Center for Sacred Psychology

Soul Food Archive: Guest Caterer Specials

Harlem Renaissance Party (detail)
Story Quilt, © Faith Ringgold 1987*
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Guest Caterer Specials are side dishes that complement our main courses. The experiences of many spiritual seekers are forming a "cookbook for a sacred life" (Ram Dass' phrase). Might some special delicacy from this potluck meal become a staple at your table?

Please sample our current Main Courses menu, as well as our tasty Desserts & Snacks and earlier dishes in the Soul Food Archive. And, do send your personal comments to our busy kitchen staff. View others' comments here.




Our Current Guest Caterer is Noor-Malika Chishti of Los Angeles

[Noor-Malika is an authorized Representative of Pir Zia Inayat-Khan* and is an Ordained Cheraga, or Minister of Light, of the Universal Worship Service. Her contribution to our Soul Food is a three-part series of meditations on the elements©, based on the teachings of Pir-O-Murshid Hazrat Inayat Khan. Noor-Malika has found these meditations helpful in her spiritual life. Part One introduces this practice, and features a meditation on Earth.]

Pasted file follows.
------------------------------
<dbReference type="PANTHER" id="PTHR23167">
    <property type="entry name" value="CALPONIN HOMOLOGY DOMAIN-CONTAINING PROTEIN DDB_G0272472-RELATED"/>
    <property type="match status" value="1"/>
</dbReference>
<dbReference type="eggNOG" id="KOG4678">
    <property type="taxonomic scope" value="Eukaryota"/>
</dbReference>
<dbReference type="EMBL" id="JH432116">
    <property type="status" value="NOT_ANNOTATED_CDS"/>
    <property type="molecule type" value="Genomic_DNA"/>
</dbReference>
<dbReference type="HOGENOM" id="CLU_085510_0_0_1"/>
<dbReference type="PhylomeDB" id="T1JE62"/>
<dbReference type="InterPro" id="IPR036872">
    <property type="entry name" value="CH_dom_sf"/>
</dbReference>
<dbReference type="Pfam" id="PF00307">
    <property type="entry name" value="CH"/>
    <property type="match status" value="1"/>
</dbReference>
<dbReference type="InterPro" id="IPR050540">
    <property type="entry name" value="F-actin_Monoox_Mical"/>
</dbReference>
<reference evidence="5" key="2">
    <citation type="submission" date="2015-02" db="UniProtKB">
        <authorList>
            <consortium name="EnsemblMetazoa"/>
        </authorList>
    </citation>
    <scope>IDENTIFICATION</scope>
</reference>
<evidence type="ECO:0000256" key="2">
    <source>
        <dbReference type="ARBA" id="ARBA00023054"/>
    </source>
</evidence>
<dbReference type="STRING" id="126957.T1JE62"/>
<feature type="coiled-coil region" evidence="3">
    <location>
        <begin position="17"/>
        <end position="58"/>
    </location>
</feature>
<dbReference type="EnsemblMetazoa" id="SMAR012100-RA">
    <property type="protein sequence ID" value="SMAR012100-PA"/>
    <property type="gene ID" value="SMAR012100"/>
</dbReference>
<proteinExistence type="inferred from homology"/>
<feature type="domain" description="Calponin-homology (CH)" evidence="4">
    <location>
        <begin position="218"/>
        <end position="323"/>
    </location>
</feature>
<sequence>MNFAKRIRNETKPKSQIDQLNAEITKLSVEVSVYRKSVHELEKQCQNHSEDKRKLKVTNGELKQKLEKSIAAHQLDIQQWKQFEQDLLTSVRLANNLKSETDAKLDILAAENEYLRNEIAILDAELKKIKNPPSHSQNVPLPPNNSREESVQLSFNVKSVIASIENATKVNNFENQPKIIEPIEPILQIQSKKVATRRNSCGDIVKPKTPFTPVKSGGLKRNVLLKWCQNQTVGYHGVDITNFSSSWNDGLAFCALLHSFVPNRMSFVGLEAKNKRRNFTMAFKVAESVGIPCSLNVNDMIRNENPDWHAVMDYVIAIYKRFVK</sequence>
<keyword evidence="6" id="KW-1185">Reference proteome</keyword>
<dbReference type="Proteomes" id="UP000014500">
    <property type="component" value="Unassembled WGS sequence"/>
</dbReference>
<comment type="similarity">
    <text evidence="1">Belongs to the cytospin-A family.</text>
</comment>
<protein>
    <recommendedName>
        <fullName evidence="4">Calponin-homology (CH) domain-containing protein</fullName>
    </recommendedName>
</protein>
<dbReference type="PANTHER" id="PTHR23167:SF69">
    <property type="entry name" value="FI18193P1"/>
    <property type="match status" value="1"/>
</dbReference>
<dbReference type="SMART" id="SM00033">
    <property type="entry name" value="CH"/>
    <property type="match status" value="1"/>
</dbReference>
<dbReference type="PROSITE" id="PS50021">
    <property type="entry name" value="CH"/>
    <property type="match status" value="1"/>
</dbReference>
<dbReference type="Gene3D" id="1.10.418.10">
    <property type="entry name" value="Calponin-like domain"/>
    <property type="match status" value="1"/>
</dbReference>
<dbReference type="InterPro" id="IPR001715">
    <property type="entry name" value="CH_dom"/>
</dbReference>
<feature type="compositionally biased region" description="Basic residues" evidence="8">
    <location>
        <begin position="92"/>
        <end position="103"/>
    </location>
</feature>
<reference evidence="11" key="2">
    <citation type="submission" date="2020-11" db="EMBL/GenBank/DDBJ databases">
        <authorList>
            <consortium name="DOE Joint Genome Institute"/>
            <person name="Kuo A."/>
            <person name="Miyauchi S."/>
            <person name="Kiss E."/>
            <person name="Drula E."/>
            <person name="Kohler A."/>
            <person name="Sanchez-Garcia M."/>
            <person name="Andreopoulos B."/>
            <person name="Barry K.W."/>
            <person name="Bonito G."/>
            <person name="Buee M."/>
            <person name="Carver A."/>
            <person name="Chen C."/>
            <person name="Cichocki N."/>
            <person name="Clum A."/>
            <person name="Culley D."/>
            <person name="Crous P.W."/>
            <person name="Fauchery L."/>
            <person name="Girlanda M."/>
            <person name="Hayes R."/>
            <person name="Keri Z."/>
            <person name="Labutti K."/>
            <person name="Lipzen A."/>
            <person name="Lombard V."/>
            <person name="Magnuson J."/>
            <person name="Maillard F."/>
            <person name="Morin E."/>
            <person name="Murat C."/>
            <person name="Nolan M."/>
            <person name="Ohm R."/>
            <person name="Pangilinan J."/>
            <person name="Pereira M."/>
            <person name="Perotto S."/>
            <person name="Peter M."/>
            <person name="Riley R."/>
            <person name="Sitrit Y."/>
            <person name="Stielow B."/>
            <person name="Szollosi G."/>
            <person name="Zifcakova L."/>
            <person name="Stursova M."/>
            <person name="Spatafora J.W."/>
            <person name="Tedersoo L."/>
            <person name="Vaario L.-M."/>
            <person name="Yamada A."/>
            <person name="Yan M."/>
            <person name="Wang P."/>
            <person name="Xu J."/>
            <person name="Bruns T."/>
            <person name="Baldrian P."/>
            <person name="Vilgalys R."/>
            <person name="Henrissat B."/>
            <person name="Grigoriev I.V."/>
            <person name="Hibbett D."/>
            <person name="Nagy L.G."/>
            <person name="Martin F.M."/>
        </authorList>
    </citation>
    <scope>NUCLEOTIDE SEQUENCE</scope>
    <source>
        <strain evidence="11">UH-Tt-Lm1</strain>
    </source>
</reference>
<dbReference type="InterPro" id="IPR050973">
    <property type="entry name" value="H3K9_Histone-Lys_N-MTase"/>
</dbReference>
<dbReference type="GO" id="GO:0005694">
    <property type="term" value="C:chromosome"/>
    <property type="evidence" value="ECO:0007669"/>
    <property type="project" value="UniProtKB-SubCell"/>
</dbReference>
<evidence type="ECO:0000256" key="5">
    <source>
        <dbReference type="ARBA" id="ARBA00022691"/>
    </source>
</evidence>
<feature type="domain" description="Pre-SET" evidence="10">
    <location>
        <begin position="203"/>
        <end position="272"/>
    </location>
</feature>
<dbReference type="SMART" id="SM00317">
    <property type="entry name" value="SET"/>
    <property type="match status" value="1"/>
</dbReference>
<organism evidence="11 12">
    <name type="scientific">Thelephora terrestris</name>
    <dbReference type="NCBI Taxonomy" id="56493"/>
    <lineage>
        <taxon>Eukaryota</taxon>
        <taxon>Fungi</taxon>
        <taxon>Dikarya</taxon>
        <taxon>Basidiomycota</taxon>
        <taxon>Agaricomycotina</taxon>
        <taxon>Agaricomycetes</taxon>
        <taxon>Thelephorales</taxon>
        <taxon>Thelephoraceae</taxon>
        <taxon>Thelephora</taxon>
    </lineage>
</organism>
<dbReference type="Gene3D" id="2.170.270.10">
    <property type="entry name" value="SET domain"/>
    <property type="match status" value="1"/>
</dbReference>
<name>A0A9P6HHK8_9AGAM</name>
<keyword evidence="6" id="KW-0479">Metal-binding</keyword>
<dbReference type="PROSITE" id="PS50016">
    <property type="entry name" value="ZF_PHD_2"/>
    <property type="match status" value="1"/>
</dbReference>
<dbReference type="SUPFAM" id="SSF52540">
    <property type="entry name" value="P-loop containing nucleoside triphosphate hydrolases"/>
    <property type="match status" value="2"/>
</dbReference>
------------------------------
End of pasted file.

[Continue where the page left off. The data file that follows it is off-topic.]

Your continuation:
Earth, Water, Fire, and Air are God’s servants.  To us they seem lifeless, but to God, living.
~  Rumi

  • Breathe IN through the nose and OUT through the mouth.  Visualize the color emerald green. 60 to 70% of your body is water; become aware of the moisture and fluids in your body.  This  element enters your body through drinking, from food you eat and from the moisture in the air. Water leaves through your breath, sweat, tears, and excretions.  The Water Breath creates flexibility and fluidity and helps unleash creativity.  It relates to your emotions, and is useful in breaking free from habitual thinking patterns.  From Masaru Emoto’s book Hidden Messages in Water,* we learn that the quality of our thoughts affects the clarity and composition of Water. His work gives photographic proof of the impact of our attitude on water; this gives us an idea of ways in which we can also affect the water in our own bodies.
  • Greet the being that is Water.
  • On the inhale, feel receptivity, empathy, compassion.
  • Attune to your muscles, connective, and digestive tissues—anywhere more flexibility is needed.  Are they hard or flexible?  Feel the difference between your muscles and your bones.
  • Breathing in, brisk clear and sparkling water cascades down over the top of your head.  Feel the drops of water penetrating your cells, dripping off your fingertips.
  • Breathing out, release any physical or mental toxins.  Focus on any parts of the body that are in need of healing, or that lack energy and vitality; debris is flushed out, to be neutralized in the ocean.
    You can imagine exhaling a fine stream of water through the mouth.
  • If you feel overwhelmed by what happens around you, return those qualities back to Water.